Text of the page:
The scene is also just another example of how Ennis has the classic male reaction to a threat to his masculinity-"let's go kick some ass."

Offline Ministering angel

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"Probably stopped givin it to her when the kids was born." Pretty provocative statement to anyone, and in cowboy country, I'd say "them's fightin words." But for Ennis--they're lookin at him like they know. So yeah, he's got to prove his manhood. From her reaction, I'd say it's the first time Alma has seen this side of him, but she already knows, from the flipping scene, that he's not all sweetness and light. He'll make her do something she hates. But importantly, she has yet to be disillusioned, so she reacts with shock and fear. Later, that confrontation wouldn't have moved her that much.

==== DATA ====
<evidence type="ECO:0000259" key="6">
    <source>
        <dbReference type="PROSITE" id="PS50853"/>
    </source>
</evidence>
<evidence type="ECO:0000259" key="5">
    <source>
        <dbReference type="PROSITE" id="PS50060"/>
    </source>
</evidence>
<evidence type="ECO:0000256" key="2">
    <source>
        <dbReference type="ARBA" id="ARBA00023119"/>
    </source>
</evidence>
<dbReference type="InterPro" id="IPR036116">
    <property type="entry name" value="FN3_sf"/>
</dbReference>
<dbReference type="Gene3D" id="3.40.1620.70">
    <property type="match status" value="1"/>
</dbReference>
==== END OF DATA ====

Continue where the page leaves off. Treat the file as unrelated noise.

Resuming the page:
Ironic, ain't it, that the cause of the scene, Ennis objecting to their language, is overshadowed when he yells "you want to lose about half your fuckin teeth?"

Can I mention (again) my biggest pet peeve about Brokeback? That the fat, gray bikers are a HUGE anachronism? In the late 60s, they'd be about Ennis' age, maybe up to 10 years older. The biker era was the late 50s, early 60s. They'd be mid 30s, tops. But Ennis wouldn't have had it so easy, given that there were 3 of them, if they'd been young men. They'd have kicked his ass.